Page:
Retarding Needle Fall on Black Spruce Christmas Trees
Christmas tree purchasers often believe that their money has been ill spent because the trees so quickly shed their needles. The authors show how through the use of ordinary tap water without the addition of any expensive chemical, needle retention may be materially promoted. Although the experiments dealt only with black spruce, the method should have application with other species that are prone to lose their needles quickly when brought into a warm room.
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Document Type: Journal Article
Affiliations: Superior National Forest, U. S. Forest Service
Publication date: 1940-12-01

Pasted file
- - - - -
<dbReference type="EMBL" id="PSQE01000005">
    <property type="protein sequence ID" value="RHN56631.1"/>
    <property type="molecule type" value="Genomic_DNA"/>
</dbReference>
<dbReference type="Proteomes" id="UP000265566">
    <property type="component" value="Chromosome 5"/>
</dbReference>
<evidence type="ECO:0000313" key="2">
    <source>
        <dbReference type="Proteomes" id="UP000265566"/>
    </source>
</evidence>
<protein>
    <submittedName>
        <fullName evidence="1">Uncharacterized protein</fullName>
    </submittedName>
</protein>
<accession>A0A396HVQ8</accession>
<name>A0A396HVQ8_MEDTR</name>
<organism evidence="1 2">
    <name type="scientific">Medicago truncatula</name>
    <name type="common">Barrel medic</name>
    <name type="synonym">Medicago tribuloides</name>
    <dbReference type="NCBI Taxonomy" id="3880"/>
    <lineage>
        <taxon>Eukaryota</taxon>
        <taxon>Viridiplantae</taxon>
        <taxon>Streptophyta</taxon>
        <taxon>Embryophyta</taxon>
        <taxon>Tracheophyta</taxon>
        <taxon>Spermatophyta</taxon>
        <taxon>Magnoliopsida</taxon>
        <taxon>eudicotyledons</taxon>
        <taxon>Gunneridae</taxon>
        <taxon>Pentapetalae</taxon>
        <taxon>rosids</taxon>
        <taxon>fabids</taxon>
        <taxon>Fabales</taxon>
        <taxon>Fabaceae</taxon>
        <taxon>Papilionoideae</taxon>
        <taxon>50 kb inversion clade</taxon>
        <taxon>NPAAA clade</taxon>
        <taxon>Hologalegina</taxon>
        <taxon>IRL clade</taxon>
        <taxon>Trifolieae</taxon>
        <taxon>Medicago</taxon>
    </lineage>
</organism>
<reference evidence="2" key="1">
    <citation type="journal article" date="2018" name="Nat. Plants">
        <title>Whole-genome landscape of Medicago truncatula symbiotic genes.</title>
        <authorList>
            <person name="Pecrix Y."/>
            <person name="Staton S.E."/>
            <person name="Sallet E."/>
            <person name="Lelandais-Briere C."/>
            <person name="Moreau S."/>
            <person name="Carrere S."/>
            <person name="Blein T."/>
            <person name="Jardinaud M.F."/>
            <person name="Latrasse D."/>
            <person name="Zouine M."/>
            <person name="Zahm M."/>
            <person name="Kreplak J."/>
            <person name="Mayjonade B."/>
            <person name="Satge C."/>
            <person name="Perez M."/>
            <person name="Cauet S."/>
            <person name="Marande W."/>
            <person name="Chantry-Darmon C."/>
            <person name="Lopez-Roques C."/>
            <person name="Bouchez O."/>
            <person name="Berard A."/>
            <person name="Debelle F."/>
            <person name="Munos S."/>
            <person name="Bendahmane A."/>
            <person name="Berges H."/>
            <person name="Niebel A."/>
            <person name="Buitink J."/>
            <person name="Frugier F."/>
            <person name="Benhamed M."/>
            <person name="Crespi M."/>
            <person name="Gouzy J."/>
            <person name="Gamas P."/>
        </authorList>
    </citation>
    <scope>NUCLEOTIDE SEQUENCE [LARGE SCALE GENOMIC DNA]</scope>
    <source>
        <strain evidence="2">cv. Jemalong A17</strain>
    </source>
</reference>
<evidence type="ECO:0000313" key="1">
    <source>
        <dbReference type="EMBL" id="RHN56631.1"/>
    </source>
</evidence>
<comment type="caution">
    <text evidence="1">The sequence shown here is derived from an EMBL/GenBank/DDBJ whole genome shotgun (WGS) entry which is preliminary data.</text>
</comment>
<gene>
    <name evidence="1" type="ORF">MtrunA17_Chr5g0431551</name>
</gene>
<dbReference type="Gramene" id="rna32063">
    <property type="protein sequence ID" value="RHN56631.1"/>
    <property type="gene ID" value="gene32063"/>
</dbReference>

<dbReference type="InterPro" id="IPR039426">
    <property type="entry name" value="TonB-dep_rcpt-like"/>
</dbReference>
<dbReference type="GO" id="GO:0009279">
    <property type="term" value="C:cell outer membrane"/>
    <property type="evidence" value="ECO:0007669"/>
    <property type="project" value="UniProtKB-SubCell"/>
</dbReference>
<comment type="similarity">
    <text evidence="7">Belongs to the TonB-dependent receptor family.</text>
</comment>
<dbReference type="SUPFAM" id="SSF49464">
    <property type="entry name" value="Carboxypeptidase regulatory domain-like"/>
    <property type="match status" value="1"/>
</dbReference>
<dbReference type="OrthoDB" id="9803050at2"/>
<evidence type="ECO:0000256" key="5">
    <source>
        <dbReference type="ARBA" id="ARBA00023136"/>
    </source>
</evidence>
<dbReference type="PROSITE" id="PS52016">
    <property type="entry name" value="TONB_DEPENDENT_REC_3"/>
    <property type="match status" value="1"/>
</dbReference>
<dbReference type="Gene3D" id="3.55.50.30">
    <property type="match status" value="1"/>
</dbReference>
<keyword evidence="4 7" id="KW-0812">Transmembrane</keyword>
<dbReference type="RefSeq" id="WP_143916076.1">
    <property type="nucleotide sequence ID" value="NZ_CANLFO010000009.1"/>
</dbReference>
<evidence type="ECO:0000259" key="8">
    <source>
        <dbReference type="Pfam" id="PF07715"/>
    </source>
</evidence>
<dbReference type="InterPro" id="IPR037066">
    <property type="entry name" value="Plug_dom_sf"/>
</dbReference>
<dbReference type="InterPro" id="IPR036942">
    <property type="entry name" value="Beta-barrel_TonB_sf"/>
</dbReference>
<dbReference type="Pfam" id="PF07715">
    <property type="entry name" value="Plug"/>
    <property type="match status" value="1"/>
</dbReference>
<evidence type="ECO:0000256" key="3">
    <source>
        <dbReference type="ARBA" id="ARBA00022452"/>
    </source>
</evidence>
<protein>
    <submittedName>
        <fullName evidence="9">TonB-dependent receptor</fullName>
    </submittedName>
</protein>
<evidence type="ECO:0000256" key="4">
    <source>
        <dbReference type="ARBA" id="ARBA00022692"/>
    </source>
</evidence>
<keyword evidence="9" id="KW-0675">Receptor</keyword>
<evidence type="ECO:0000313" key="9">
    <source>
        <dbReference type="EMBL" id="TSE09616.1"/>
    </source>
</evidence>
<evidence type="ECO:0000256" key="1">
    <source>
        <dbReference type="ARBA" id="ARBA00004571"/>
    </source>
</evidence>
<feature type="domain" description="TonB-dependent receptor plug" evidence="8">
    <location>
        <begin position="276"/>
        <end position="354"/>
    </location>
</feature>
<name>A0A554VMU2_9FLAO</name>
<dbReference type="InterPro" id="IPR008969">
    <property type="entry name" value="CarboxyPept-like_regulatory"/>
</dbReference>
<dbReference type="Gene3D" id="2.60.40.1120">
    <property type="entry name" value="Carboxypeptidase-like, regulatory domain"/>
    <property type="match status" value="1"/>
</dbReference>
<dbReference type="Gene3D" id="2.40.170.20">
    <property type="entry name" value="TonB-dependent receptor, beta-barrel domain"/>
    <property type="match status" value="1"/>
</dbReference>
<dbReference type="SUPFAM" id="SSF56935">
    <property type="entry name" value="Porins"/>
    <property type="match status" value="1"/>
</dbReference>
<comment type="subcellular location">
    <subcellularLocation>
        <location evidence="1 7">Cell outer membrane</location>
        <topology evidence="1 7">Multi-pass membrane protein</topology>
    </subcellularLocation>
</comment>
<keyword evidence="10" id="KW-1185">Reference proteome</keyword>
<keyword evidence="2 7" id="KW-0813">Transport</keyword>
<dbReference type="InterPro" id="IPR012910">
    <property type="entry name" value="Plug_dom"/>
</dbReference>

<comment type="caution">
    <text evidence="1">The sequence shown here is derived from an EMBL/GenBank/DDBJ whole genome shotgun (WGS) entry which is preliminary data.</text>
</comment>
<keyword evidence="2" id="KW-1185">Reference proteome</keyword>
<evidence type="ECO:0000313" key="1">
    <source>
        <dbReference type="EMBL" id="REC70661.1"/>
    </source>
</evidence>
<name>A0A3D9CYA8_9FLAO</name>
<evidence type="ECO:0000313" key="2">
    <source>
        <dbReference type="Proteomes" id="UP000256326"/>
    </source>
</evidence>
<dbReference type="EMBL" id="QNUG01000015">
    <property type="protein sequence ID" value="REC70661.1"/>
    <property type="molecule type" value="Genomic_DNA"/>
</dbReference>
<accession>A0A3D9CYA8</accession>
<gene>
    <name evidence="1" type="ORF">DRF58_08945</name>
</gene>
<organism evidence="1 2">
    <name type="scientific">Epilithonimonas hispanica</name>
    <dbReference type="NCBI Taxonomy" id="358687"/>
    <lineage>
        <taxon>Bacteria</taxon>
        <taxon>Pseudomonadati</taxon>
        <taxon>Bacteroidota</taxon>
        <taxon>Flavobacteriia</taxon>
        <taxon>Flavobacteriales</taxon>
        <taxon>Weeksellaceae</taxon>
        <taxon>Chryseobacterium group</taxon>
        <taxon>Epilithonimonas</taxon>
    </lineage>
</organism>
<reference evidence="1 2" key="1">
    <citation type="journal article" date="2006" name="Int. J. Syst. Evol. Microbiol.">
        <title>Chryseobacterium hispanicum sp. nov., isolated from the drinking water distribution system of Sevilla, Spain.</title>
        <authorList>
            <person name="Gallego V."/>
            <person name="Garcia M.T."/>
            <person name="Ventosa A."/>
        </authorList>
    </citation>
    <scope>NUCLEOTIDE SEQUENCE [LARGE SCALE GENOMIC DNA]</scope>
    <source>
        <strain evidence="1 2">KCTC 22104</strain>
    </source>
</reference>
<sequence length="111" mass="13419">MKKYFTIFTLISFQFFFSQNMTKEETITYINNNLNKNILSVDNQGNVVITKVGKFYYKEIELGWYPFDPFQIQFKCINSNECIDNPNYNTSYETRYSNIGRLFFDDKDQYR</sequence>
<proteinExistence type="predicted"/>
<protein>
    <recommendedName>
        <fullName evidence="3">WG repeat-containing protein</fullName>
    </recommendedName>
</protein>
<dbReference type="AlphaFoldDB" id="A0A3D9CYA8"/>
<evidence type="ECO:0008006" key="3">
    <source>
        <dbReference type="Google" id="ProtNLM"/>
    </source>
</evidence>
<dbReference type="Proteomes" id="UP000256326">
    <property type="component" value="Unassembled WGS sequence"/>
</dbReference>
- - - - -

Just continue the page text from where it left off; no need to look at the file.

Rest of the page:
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- The Journal of Forestry is the most widely circulated scholarly forestry journal in the world. In print since 1902, the Journal has received several national awards for excellence. The mission of the Journal of Forestry is to advance the profession of forestry by keeping forest management professionals informed about significant developments and ideas in the many facets of forestry: economics, education and communication, entomology and pathology, fire, forest ecology, geospatial technologies, history, international forestry, measurements, policy, recreation, silviculture, social sciences, soils and hydrology, urban and community forestry, utilization and engineering, and wildlife management. The Journal is published bimonthly: January, March, May, July, September, and November.
2016 Impact Factor: 1.675 (Rank 20/64 in forestry)
Average time from submission to first decision: 39.6 days*
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